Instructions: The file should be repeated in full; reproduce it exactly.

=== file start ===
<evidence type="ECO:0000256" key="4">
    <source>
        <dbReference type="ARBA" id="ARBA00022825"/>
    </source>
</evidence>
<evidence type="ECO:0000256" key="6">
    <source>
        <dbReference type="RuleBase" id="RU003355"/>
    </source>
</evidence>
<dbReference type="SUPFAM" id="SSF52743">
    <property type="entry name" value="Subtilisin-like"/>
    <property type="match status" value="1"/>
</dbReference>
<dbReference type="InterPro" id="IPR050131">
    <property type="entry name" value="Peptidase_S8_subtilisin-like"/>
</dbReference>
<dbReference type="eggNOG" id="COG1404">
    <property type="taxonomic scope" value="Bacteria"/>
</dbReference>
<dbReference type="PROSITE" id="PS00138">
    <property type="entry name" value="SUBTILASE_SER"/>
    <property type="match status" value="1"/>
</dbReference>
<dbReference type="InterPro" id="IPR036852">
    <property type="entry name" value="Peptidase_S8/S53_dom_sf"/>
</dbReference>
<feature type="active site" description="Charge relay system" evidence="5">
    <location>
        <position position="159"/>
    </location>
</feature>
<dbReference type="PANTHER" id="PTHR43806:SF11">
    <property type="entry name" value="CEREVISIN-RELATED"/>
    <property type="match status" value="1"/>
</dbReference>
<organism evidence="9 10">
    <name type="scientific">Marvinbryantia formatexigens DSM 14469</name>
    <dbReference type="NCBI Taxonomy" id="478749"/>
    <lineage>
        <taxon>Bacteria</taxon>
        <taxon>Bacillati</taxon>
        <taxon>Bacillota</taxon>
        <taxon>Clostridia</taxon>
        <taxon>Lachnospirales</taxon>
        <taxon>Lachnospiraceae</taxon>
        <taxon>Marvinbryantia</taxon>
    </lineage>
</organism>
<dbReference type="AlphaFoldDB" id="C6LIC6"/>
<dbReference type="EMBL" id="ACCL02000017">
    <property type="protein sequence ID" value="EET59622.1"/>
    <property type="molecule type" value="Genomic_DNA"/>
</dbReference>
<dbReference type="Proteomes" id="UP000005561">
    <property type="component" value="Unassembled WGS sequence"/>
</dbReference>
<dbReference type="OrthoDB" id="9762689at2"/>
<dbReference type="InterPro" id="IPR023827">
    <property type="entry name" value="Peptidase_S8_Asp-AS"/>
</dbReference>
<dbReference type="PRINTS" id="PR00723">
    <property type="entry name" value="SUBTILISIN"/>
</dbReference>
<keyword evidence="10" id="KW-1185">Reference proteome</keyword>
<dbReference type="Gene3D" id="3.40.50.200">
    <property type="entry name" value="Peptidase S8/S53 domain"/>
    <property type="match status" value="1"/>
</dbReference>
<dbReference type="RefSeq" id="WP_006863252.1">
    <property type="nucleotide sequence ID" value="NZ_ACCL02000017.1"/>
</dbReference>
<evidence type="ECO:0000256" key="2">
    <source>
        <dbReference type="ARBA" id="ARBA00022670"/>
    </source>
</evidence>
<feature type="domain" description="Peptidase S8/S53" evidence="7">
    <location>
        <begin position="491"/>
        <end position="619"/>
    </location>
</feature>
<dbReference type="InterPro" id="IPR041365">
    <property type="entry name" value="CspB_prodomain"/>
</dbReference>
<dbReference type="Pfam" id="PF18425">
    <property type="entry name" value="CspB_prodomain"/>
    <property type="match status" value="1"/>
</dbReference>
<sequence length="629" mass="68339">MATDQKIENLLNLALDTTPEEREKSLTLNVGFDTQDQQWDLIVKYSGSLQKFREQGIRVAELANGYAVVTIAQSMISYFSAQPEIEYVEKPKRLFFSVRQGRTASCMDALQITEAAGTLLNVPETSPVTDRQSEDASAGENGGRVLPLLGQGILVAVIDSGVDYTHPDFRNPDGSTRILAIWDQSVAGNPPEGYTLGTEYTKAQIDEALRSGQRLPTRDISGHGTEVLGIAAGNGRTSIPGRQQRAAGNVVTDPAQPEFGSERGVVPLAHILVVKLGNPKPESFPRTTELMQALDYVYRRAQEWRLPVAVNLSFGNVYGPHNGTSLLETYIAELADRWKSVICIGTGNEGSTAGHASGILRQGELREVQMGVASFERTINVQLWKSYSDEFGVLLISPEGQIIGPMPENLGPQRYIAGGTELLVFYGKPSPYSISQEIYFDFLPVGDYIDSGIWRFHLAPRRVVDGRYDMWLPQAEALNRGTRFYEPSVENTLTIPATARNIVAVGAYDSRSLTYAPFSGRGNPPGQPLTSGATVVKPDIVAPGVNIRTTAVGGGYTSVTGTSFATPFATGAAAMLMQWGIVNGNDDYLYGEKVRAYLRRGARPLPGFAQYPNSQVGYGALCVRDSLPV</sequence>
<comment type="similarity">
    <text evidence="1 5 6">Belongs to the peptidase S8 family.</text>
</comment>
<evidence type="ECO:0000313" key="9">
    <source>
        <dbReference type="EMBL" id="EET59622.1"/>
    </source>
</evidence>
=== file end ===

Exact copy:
<evidence type="ECO:0000256" key="4">
    <source>
        <dbReference type="ARBA" id="ARBA00022825"/>
    </source>
</evidence>
<evidence type="ECO:0000256" key="6">
    <source>
        <dbReference type="RuleBase" id="RU003355"/>
    </source>
</evidence>
<dbReference type="SUPFAM" id="SSF52743">
    <property type="entry name" value="Subtilisin-like"/>
    <property type="match status" value="1"/>
</dbReference>
<dbReference type="InterPro" id="IPR050131">
    <property type="entry name" value="Peptidase_S8_subtilisin-like"/>
</dbReference>
<dbReference type="eggNOG" id="COG1404">
    <property type="taxonomic scope" value="Bacteria"/>
</dbReference>
<dbReference type="PROSITE" id="PS00138">
    <property type="entry name" value="SUBTILASE_SER"/>
    <property type="match status" value="1"/>
</dbReference>
<dbReference type="InterPro" id="IPR036852">
    <property type="entry name" value="Peptidase_S8/S53_dom_sf"/>
</dbReference>
<feature type="active site" description="Charge relay system" evidence="5">
    <location>
        <position position="159"/>
    </location>
</feature>
<dbReference type="PANTHER" id="PTHR43806:SF11">
    <property type="entry name" value="CEREVISIN-RELATED"/>
    <property type="match status" value="1"/>
</dbReference>
<organism evidence="9 10">
    <name type="scientific">Marvinbryantia formatexigens DSM 14469</name>
    <dbReference type="NCBI Taxonomy" id="478749"/>
    <lineage>
        <taxon>Bacteria</taxon>
        <taxon>Bacillati</taxon>
        <taxon>Bacillota</taxon>
        <taxon>Clostridia</taxon>
        <taxon>Lachnospirales</taxon>
        <taxon>Lachnospiraceae</taxon>
        <taxon>Marvinbryantia</taxon>
    </lineage>
</organism>
<dbReference type="AlphaFoldDB" id="C6LIC6"/>
<dbReference type="EMBL" id="ACCL02000017">
    <property type="protein sequence ID" value="EET59622.1"/>
    <property type="molecule type" value="Genomic_DNA"/>
</dbReference>
<dbReference type="Proteomes" id="UP000005561">
    <property type="component" value="Unassembled WGS sequence"/>
</dbReference>
<dbReference type="OrthoDB" id="9762689at2"/>
<dbReference type="InterPro" id="IPR023827">
    <property type="entry name" value="Peptidase_S8_Asp-AS"/>
</dbReference>
<dbReference type="PRINTS" id="PR00723">
    <property type="entry name" value="SUBTILISIN"/>
</dbReference>
<keyword evidence="10" id="KW-1185">Reference proteome</keyword>
<dbReference type="Gene3D" id="3.40.50.200">
    <property type="entry name" value="Peptidase S8/S53 domain"/>
    <property type="match status" value="1"/>
</dbReference>
<dbReference type="RefSeq" id="WP_006863252.1">
    <property type="nucleotide sequence ID" value="NZ_ACCL02000017.1"/>
</dbReference>
<evidence type="ECO:0000256" key="2">
    <source>
        <dbReference type="ARBA" id="ARBA00022670"/>
    </source>
</evidence>
<feature type="domain" description="Peptidase S8/S53" evidence="7">
    <location>
        <begin position="491"/>
        <end position="619"/>
    </location>
</feature>
<dbReference type="InterPro" id="IPR041365">
    <property type="entry name" value="CspB_prodomain"/>
</dbReference>
<dbReference type="Pfam" id="PF18425">
    <property type="entry name" value="CspB_prodomain"/>
    <property type="match status" value="1"/>
</dbReference>
<sequence length="629" mass="68339">MATDQKIENLLNLALDTTPEEREKSLTLNVGFDTQDQQWDLIVKYSGSLQKFREQGIRVAELANGYAVVTIAQSMISYFSAQPEIEYVEKPKRLFFSVRQGRTASCMDALQITEAAGTLLNVPETSPVTDRQSEDASAGENGGRVLPLLGQGILVAVIDSGVDYTHPDFRNPDGSTRILAIWDQSVAGNPPEGYTLGTEYTKAQIDEALRSGQRLPTRDISGHGTEVLGIAAGNGRTSIPGRQQRAAGNVVTDPAQPEFGSERGVVPLAHILVVKLGNPKPESFPRTTELMQALDYVYRRAQEWRLPVAVNLSFGNVYGPHNGTSLLETYIAELADRWKSVICIGTGNEGSTAGHASGILRQGELREVQMGVASFERTINVQLWKSYSDEFGVLLISPEGQIIGPMPENLGPQRYIAGGTELLVFYGKPSPYSISQEIYFDFLPVGDYIDSGIWRFHLAPRRVVDGRYDMWLPQAEALNRGTRFYEPSVENTLTIPATARNIVAVGAYDSRSLTYAPFSGRGNPPGQPLTSGATVVKPDIVAPGVNIRTTAVGGGYTSVTGTSFATPFATGAAAMLMQWGIVNGNDDYLYGEKVRAYLRRGARPLPGFAQYPNSQVGYGALCVRDSLPV</sequence>
<comment type="similarity">
    <text evidence="1 5 6">Belongs to the peptidase S8 family.</text>
</comment>
<evidence type="ECO:0000313" key="9">
    <source>
        <dbReference type="EMBL" id="EET59622.1"/>
    </source>
</evidence>